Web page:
As we discussed before, Unconventional Shale Gas Extraction has been officially linked with man made earthquakes due to the use of waste water injection wells.

Can fracking damage fermanagh roads?

A 2014 study published in Journal of Infrastructure Systems, Estimating the Consumptive Use Costs of Shale Natural Gas Extraction on Pennsylvania Roadways,” investigates the damage that the overall process of High Volume Hydraulic fracturing can bring to road structures.

The RAND Corporation and Carnegie Mellon University, who conducted the report, analysed the design life and reconstruction cost of roadways in the Marcellus Shale formation in Pennsylvania.

They found that local municipal roads are generally designed to support passenger vehicles, not heavy trucks, and that “the useful life of a roadway is directly related to the frequency and weight of truck traffic using the roadway.”

With fracking comes and increase in heavy trucks on roads designed for smaller vehicles. Over time, teh quality of roads will increase at a faster rate. Who will pay for the upkeep of municipal roads? (image source: inthesetimes.com)
With fracking comes and increase in heavy trucks on roads designed for smaller vehicles. Over time, the quality of roads will increase at a faster rate. Who will pay for the upkeep of municipal roads? (image source: inthesetimes.com)

As a result, the study found that an increase in heavy road traffic, a characteristic feature of HVHF (due to transporting heavy materials and high volumes of fluids) will lead to an increase of road damage. And as a result, this can lead to an economic increase in the costs of road maintenance.

The study’s findings include:

  • Heavier vehicles cause exponentially greater roadway damage: A single axle with a 3,000-pounds load has a load equivalency factor (LEF) of 0.0011; for an 18,000-pound load, the LEF is 1.0; and for 30,000 pounds, it’s 8.28. “This means that 18,000-pound and 30,000-pound single-axle … do about 900 times and 7,500 times more damage than a 3,000-pound single axle pass, respectively.”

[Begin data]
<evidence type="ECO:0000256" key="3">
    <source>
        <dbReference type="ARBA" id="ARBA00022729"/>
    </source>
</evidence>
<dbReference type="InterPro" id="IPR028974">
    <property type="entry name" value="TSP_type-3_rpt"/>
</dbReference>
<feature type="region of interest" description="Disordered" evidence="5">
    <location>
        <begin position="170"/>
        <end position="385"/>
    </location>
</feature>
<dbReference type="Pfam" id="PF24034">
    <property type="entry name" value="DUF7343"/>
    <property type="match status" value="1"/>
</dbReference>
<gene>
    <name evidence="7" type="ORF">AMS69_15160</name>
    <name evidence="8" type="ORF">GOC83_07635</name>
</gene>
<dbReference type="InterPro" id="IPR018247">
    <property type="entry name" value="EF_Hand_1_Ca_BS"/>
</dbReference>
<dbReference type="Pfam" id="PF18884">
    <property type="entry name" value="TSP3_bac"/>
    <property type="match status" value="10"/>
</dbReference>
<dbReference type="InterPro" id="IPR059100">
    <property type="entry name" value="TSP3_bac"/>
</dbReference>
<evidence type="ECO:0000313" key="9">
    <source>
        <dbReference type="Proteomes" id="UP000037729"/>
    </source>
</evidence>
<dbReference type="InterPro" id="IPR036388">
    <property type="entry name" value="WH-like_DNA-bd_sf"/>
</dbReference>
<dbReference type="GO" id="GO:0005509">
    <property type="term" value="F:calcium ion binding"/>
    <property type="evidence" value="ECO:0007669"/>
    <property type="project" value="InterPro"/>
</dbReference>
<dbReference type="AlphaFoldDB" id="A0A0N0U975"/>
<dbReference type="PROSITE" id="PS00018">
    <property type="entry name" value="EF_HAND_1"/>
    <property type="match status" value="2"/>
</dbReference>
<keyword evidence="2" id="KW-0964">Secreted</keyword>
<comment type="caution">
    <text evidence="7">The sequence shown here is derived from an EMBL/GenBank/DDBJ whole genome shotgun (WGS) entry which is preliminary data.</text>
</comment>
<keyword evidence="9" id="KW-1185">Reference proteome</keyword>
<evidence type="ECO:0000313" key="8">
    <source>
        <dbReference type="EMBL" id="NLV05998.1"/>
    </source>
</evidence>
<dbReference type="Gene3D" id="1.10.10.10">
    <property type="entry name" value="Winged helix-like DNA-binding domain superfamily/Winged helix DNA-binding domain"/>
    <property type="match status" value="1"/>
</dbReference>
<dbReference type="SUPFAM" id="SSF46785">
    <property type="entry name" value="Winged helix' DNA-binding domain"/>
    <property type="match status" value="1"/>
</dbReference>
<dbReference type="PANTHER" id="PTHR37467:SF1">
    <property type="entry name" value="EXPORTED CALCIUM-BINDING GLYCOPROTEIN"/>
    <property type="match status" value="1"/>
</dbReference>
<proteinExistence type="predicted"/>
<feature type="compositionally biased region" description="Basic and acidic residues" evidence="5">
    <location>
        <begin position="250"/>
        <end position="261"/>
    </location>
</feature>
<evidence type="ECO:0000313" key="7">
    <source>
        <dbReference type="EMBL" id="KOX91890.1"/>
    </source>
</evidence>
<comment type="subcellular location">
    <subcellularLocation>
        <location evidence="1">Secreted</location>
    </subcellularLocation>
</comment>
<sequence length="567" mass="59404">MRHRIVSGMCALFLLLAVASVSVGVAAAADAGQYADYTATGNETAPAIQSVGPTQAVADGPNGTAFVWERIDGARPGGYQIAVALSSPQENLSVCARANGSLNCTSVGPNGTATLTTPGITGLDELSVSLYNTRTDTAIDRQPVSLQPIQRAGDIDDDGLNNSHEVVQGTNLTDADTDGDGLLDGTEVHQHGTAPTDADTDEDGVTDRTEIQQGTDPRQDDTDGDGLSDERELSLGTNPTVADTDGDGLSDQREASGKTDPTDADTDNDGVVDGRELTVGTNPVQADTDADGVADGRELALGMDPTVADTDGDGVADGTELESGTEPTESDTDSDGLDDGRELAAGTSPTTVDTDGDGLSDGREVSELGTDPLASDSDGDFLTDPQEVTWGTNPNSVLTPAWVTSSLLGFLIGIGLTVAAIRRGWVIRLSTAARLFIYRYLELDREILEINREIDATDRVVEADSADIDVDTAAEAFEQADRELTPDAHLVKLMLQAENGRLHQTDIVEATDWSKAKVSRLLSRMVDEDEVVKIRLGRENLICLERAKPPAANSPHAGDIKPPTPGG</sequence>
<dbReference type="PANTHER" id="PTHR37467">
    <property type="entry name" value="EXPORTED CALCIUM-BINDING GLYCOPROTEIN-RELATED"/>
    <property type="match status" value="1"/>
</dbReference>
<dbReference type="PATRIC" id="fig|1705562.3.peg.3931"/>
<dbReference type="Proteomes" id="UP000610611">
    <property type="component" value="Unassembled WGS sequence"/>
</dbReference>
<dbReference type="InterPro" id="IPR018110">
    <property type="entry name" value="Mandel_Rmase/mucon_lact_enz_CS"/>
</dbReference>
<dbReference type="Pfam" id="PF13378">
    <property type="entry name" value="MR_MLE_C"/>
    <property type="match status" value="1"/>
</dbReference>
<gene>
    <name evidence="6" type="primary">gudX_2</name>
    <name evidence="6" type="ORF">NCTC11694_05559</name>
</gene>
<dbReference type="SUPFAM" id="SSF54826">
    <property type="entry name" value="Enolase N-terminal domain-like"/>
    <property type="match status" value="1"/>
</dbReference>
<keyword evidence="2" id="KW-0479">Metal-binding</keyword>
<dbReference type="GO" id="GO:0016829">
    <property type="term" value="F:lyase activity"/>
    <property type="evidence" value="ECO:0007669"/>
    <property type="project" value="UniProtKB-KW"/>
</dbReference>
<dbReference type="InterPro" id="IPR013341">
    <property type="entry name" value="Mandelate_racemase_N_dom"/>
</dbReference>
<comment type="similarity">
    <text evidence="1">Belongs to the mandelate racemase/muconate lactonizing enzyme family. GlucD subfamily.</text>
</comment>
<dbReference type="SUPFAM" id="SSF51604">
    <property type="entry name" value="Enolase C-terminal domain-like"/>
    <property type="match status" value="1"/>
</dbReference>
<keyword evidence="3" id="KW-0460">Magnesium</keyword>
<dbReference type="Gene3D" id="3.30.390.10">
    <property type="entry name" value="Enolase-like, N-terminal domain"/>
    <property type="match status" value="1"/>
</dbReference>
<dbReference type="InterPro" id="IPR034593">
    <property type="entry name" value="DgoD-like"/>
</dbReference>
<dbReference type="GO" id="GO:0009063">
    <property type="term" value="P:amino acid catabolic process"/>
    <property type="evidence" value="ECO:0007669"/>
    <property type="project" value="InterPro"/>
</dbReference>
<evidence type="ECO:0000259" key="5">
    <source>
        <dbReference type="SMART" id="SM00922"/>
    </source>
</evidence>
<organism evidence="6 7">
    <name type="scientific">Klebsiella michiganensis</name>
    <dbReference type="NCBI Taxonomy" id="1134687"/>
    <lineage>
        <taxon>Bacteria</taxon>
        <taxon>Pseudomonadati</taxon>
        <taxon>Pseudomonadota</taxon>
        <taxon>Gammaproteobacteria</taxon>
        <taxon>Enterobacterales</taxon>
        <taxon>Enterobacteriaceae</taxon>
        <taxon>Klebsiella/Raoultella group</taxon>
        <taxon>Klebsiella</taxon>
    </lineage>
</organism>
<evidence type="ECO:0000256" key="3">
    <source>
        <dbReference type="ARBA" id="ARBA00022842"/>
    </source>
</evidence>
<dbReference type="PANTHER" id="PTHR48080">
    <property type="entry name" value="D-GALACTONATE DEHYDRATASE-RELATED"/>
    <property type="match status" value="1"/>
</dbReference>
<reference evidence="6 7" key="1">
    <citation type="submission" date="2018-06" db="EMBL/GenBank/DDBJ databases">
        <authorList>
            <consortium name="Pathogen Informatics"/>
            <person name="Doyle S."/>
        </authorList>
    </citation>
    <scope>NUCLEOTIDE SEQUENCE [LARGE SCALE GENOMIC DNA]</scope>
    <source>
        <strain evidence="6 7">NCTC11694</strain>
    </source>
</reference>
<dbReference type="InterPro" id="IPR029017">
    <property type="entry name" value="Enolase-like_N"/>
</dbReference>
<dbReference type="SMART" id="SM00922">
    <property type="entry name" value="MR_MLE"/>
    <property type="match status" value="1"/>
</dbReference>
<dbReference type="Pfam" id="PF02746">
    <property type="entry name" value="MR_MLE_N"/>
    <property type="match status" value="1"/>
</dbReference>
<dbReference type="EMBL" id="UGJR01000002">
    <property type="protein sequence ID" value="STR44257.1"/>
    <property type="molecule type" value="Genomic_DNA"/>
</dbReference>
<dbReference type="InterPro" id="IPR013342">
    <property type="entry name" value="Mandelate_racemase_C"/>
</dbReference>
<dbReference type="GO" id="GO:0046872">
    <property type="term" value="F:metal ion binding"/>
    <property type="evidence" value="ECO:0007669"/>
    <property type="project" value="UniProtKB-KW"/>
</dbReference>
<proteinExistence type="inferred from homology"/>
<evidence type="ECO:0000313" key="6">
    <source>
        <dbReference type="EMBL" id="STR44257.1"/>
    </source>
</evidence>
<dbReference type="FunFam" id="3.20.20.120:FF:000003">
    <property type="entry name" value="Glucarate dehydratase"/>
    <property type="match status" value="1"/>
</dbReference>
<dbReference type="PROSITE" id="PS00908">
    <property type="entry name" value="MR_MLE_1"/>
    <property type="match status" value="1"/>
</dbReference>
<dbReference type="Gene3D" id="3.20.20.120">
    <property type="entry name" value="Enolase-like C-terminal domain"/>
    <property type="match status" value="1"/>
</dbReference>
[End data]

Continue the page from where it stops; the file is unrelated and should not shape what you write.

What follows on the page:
• The estimated road-reconstruction costs associated with a single horizontal well range from $13,000 to $23,000. However, Pennsylvania often negotiates with drilling companies to rebuild smaller roads that are visibly damaged, so the researchers’ conservative estimate of uncompensated roadway damage is $5,000 and $10,000 per well.
  • While the per-well figure of $5,000-$10,000 appears small, the increasingly large number of wells being drilled means that substantial costs fall on the state: “Because there were more than 1,700 horizontal wells drilled [in Pennsylvania] in 2011, the statewide range of consumptive road costs for that year was between $8.5 and $39 million,” costs paid by state transportation authorities, and thus taxpayers.

This report should allow local residents to question the hidden, often overlooked cost of allowing the process of High Volume Hydraulic Fracturing within county Fermanagh and beyond. Who will pay for the maintenance of local roads? Should the responsibility be left to local residents, or the local fracking company? If we were to leave the responsibility to the fracking company, can we ensure that they will pay for the damage of their practice? Leave your comments below.

Stay connected with the Fermanagh Fracking Awareness Network (FFAN) viaFacebook, twitter. Furthermore, you can view our blogs pictorially on Pinterest.

Study: increased fracking traffic, increased pollution

As reported by national newspaper, The Guardian, an academic study has revealed that increased fracking traffic could lead to an increase of air pollution. The new study, published by Newcastle University was published in the Environmental International Journal on Wednesday 24th February 2016.

A test drilling site for shale gas on the outskirts of Southport, Lancashire. (image source: Alamy)
A test drilling site for shale gas on the outskirts of Southport, Lancashire. (image source: Alamy)

The research found that the vast number of trucks required to transport water to and from unconventional shale gas extraction (USGE) sites number in the thousands. With that volume of vehicles, comes an increased volume of the toxic gas, Nitrous Oxide, otherwise known as NOX.